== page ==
Lipids, Carbohydrates, and Nucleic Acids Practice Problem | MIT 7.01SC Fundamentals of Biology
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Lipids, Carbohydrates, and Nucleic Acids Practice Problem | MIT 7.01SC Fundamentals of Biology

August 31, 2019

PROFESSOR: Hi, my name is
Nicole and welcome to recitation. Today we are going to go over
the practice problem for the nucleic acids, carbohydrates,
and lipids section of the biochemistry module. First, if you haven’t had
a chance to look at this problem, please go back and look
at it and then come back to recitation and we’ll
go over it together. Welcome back. To start this problem, we are
going to go through parts A through D and then we’ll take
a break and come back and do parts E and F. So, this problem asks us about
the molecule shown here. First, we are asked to
name this molecule. By looking at this molecule,
it’s really easy to figure out what it is. All you have to do is notice
the fatty acid tail and the phosphate head. If you remember from lecture,
this should tell you that it is a phospholipid. Next, we are asked where we find
these molecules in living cells and what the function
of these molecules is. So if you remember from lecture,
we are told that we find these molecules
in cell membranes. We learned that they are an
integral part of cell membranes and their function is
to control the permeability of the cell, which is a very
important function. Their structure allows them to
keep out polar molecules and let in nonpolar molecules so
they can allow the cell to have a high solute concentration
on the inside as compared to the outside. So their critical function is to
form a permeability barrier on the cell. So now that we understand what
the function of these molecules is, this question asks
us what would happen if we dropped these molecules
into a glass of water. So sometimes these molecules
are drawn like this, with a circle as the phosphate
head and two squiggly lines as the tail. So if we dropped these in
water, we can get three possibilities. Either they can form a micelle,
which is drawn with all of the heads towards the
outside, facing the water molecules and the tails all
hidden on the inside. Or, it can form a liposome,
which is two layers with a very tight layer of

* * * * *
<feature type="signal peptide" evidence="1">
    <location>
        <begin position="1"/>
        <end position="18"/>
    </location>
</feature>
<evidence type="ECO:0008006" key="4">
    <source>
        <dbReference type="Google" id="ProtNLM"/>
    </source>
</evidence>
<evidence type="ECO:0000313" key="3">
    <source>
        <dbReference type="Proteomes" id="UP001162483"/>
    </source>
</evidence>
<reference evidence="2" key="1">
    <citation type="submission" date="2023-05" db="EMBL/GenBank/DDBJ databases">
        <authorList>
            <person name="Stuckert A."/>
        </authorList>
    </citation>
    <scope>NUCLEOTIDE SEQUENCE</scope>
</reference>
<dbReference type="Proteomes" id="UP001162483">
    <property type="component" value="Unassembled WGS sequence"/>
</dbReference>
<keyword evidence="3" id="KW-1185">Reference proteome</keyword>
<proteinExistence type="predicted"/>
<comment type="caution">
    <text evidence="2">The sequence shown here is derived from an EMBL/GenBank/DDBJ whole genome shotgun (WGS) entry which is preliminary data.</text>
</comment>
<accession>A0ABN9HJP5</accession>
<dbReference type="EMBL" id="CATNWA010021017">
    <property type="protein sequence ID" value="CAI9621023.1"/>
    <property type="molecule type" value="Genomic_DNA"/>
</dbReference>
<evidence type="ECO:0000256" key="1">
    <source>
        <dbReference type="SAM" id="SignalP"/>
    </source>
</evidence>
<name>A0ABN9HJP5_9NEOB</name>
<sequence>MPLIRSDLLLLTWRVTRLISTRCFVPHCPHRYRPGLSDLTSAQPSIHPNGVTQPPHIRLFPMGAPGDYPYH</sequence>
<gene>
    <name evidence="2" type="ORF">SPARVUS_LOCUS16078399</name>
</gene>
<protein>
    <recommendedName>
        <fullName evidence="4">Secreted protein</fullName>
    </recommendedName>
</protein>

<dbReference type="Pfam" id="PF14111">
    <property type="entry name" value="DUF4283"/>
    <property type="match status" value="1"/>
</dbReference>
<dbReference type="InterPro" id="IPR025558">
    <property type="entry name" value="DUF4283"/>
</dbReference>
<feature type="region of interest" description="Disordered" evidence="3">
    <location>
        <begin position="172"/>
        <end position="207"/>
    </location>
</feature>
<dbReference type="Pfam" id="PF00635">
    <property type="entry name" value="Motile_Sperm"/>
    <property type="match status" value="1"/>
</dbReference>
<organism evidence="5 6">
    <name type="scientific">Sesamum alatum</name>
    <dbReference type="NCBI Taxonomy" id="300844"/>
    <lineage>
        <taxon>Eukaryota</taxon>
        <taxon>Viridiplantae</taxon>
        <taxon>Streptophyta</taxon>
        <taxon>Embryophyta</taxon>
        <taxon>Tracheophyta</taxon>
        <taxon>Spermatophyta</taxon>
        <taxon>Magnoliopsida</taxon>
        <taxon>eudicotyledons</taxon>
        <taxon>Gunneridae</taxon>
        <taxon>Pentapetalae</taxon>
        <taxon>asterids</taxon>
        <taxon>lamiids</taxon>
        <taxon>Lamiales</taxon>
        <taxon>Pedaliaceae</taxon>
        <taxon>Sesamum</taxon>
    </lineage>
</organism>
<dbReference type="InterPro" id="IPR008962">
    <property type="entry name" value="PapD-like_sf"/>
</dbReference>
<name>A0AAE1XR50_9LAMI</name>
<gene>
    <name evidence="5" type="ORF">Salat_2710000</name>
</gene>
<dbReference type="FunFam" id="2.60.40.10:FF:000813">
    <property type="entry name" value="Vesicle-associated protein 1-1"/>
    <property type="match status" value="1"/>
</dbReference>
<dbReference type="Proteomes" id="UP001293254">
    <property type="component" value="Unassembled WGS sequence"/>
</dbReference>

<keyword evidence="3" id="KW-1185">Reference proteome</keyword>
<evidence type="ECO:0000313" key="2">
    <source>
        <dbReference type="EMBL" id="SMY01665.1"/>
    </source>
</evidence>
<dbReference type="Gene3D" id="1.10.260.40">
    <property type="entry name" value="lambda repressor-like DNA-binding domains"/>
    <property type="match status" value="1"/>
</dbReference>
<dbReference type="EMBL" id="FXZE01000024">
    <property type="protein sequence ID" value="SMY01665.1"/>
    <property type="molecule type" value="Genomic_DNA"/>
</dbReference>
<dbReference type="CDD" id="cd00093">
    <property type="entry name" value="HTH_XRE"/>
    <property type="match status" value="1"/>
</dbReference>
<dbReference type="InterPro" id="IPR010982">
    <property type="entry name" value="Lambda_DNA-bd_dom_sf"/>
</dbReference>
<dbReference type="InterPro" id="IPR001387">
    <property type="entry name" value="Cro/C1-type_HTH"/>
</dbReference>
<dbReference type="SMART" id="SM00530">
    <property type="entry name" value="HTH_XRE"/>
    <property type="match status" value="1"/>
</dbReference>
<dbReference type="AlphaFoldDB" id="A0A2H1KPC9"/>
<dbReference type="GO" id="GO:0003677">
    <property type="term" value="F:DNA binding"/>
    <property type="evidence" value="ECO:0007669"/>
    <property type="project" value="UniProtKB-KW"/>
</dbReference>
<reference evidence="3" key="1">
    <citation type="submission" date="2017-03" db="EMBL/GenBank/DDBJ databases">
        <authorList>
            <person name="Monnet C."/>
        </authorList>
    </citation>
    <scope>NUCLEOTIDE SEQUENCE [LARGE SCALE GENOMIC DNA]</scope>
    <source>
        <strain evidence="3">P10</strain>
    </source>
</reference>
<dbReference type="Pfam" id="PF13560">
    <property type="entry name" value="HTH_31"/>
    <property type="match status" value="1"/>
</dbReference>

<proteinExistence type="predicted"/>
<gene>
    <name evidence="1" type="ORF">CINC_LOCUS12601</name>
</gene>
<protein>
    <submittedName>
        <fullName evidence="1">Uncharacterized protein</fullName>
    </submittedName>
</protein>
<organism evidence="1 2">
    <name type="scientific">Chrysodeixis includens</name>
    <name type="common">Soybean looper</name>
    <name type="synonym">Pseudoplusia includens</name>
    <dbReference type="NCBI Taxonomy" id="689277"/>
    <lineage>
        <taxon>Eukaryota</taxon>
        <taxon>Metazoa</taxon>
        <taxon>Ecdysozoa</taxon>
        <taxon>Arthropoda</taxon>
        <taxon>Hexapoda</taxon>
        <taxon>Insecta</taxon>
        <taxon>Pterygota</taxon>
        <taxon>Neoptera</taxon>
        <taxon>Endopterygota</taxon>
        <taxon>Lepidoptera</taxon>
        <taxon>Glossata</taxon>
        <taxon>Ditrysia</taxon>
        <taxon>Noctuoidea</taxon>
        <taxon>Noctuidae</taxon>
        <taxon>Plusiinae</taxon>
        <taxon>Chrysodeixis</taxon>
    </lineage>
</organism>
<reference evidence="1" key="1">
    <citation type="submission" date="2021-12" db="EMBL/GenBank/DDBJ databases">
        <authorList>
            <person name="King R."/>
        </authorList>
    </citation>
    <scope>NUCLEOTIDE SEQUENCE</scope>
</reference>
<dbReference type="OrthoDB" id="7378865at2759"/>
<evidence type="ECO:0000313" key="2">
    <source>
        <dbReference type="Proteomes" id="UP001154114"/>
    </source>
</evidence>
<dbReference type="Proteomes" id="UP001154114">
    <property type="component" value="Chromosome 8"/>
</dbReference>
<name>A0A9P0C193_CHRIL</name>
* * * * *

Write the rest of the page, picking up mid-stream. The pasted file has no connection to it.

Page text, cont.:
phospholipids on the inside and a larger layer of
phospholipids on the outside with the tails facing inwards
and the heads facing outwards towards the water. And there is also water
in the middle as well facing these nonpolar– I mean, these polar heads. The third structure they
can form is a bilayer. This is a structure that is
found that makes cell membranes, is this phospholipid
bilayer. So this is actually a much
larger structure– I’ve only drawn part
of it here– and this is where you have water
on both sides of it. So you have water molecules out
here and on the inside of the bilayer. So those are the three
molecules that– three structures that this
molecule will form when you drop it into water. Now the most important part of
this problem is asking why do these molecules form these
structures when dropped into water. And we can find the answer to
this very easily in just looking at the properties
of phospholipids and the properties of water. If you look at a phospholipid,
you’ll see that the head, the phosphate head, is negatively
charged, so that means that it’s polar, whereas the tail is
a fatty acid, and we have learned that that means
that it is nonpolar, because it has no charge. And if you look at
water, water is a polar molecule as well. It has two polar bonds
to hydrogen. And the reason that they form
these structures is because the polar heads of the
phospholipids want to interact with polar water and the
nonpolar tails of the phospholipids do not want to
interact with the polar water. So they have to find the
confirmations in which the tails are hidden from
water and the heads are exposed to water. So now that we understand why
phospholipids form these structures, we’re going to take
a break and come back to the second part of
the problem. Welcome back. Now we are going to solve parts
E and F of this problem. Part E asks us to draw another
molecule that contains phosphate that is essential
to biological systems. Right off, you should be
thinking about nucleic acids. I have written an example of
a nucleic acid up here. This, as you can see by the A in
the base position, is ATP. And you can see where phosphate
is essential as the triphosphate portion of ATP. The next part of the question
asks us what is the function of these type of molecules? So the molecule that I chose
to draw, ATP, is very interesting because it has
multiple functions. It serves as a building block of
RNA through oligomerization through this bond by
adding multiple nucleic acids together. It also serves as an energy
source for the cell, the energy source for the cell,
through breaking of this bond, which is an exergonic reaction
and releases energy and allows a lot of the processes in the
cell that wouldn’t normally be able to occur to occur. So I’m going to put as a
function of this molecule as both energy and RNA. So now that we understand the
properties of phospholipids and we’ve been able to
identify another very important molecule that contains
phosphate, we can move on to the rest of the
biochemistry section. In this problem, we have learned
about the properties of phospholipids as well as the
importance of phosphate in nucleic acids. I hope you’ve enjoyed watching
this video and I hope to see you next time.

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